Not suppose to happen....


Freight Dawg
Having done a similar scenario in the sim while upgrading to Captain on the B757, I can tell you this crew had their hands full.......Nice job to the CAL crew!

By Chuck Bullard

CAL MEC Staff Writer

It was unprecedented. It could never happen. The odds were one in a billion. But Capt. Jim Humphreys was facing the unimaginable - a 30-minute countdown to almost certain catastrophe.

It was almost like a James Bond movie where the villain flips the switch on the time bomb and the intrepid secret agent has 30 minutes to free himself and save the world. In this case, Humphreys had 30 minutes to save his passengers, his crew and himself.

He was flying a Continental B-757 red eye from Anchorage to Seattle on Aug. 12, 2000, and all of the redundant electrical generating systems failed one by one. That's right, all the layers of protection peeled away - the Integrated Drive Generators (IDGs), the Auxiliary Power Unit (APU) and the Hydraulic Motor Generator (HMG). It was 3:55 a.m. and for the first time in the history of the 757, one was flying on battery power. Humphreys knew he had 30 minutes to get it on the ground before the juice in the ship's battery was gone - and he was 37,000 feet above the Pacific Ocean about 100 nautical miles south-southwest of Ketchikan.

"It's one of the most serious events that we've had in recent history," said Toby Carroll, Continental Director of Safety Investigations. "If the links in the chain hadn't been broken, we probably would have wound up with an accident."

Although the incident happened months ago, it's important to examine it because of the lessons it can teach.

Humphreys had never landed at Ketchikan, an uncontrolled airfield on a small island surrounded by mountainous terrain, and he had only four standby flight instruments, one dim cockpit light and basic navigational equipment, including a directional gyro, a VOR receiver and one ILS receiver. There was so little electricity available that even the transponder stopped transmitting so Continental Flight 120 disappeared from air traffic control screens in Anchorage.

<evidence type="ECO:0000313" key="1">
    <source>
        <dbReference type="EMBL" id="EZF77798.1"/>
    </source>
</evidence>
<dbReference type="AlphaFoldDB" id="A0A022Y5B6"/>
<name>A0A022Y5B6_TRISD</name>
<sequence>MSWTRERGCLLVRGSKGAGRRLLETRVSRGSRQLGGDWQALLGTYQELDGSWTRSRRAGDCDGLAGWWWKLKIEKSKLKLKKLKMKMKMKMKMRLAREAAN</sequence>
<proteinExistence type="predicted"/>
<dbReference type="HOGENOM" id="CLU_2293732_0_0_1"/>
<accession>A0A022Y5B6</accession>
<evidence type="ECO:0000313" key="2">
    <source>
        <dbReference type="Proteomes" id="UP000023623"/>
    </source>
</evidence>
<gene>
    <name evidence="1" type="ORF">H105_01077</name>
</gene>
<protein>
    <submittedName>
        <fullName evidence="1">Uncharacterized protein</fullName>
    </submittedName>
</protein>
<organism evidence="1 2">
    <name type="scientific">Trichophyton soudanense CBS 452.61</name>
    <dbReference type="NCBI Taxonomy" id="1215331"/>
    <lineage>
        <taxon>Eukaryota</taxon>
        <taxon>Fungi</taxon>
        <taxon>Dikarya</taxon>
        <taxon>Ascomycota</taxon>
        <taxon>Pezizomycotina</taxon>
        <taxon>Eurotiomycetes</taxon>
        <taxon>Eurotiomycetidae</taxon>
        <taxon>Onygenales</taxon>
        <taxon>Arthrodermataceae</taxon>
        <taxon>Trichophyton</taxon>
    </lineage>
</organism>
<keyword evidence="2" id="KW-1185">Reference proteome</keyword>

Even if Humphreys could dead reckon his way to the tiny island in the dark and stay away from the nearby mountains, he had to guide the unlit jetliner with 150 passengers on board through a cloud deck of unknown depth with only the standby artificial horizon to save him from disorientation.

And he had to do it without any help from ATC or autopilots or on-board computers or global positioning satellites or any of the other technology modern pilots depend on but which don't work when there's no electricity.

"This is about the worst you're ever going to face," said Capt. Mike Hynes of the Continental Central Air Safety Committee.

If Flight 120 had not made it, no one would have known what happened because the Flight Data Recorder stopped recording to save precious electrical power. Investigators could have recovered data recorded before the electrical generating systems failed but no data would have been available after the ship's battery took over. The fact that there would have been no record of Flight 120's last moments shows that no one ever contemplated a scenario that included a complete power failure on a 757.

"Statistically, this is never supposed to happen," Hynes said.

That's why Hynes has such high praise for the crew - Capt. Jim Humphreys and First Officer Susan Shaw.

"You couldn't have asked for any better job than they did," said Hynes. "Everything was textbook, everything you would expect out of a professional crew. They really did an excellent job."